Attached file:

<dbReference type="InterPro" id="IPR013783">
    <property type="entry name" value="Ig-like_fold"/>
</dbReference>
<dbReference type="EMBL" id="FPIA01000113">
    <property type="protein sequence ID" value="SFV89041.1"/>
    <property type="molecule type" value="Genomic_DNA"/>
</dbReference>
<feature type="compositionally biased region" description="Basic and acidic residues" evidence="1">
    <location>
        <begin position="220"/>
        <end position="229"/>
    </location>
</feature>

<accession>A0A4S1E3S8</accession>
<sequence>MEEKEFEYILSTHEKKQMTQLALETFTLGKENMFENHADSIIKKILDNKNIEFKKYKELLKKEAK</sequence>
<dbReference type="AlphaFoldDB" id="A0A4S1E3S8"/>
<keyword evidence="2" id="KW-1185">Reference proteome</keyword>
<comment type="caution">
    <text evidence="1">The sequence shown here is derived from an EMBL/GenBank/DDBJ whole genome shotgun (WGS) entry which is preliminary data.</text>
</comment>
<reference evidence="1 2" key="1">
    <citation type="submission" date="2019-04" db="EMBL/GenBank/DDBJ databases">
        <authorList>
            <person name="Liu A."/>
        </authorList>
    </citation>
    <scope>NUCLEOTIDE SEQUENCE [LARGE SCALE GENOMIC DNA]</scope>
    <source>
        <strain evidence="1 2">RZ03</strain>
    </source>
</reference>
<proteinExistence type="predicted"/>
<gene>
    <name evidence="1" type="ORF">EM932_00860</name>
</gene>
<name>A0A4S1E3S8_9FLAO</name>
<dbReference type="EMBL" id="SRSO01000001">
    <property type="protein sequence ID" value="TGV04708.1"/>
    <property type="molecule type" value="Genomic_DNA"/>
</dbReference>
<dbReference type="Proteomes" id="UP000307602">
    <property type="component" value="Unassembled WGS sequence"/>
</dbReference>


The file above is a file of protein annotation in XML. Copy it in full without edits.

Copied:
<dbReference type="InterPro" id="IPR013783">
    <property type="entry name" value="Ig-like_fold"/>
</dbReference>
<dbReference type="EMBL" id="FPIA01000113">
    <property type="protein sequence ID" value="SFV89041.1"/>
    <property type="molecule type" value="Genomic_DNA"/>
</dbReference>
<feature type="compositionally biased region" description="Basic and acidic residues" evidence="1">
    <location>
        <begin position="220"/>
        <end position="229"/>
    </location>
</feature>

<accession>A0A4S1E3S8</accession>
<sequence>MEEKEFEYILSTHEKKQMTQLALETFTLGKENMFENHADSIIKKILDNKNIEFKKYKELLKKEAK</sequence>
<dbReference type="AlphaFoldDB" id="A0A4S1E3S8"/>
<keyword evidence="2" id="KW-1185">Reference proteome</keyword>
<comment type="caution">
    <text evidence="1">The sequence shown here is derived from an EMBL/GenBank/DDBJ whole genome shotgun (WGS) entry which is preliminary data.</text>
</comment>
<reference evidence="1 2" key="1">
    <citation type="submission" date="2019-04" db="EMBL/GenBank/DDBJ databases">
        <authorList>
            <person name="Liu A."/>
        </authorList>
    </citation>
    <scope>NUCLEOTIDE SEQUENCE [LARGE SCALE GENOMIC DNA]</scope>
    <source>
        <strain evidence="1 2">RZ03</strain>
    </source>
</reference>
<proteinExistence type="predicted"/>
<gene>
    <name evidence="1" type="ORF">EM932_00860</name>
</gene>
<name>A0A4S1E3S8_9FLAO</name>
<dbReference type="EMBL" id="SRSO01000001">
    <property type="protein sequence ID" value="TGV04708.1"/>
    <property type="molecule type" value="Genomic_DNA"/>
</dbReference>
<dbReference type="Proteomes" id="UP000307602">
    <property type="component" value="Unassembled WGS sequence"/>
</dbReference>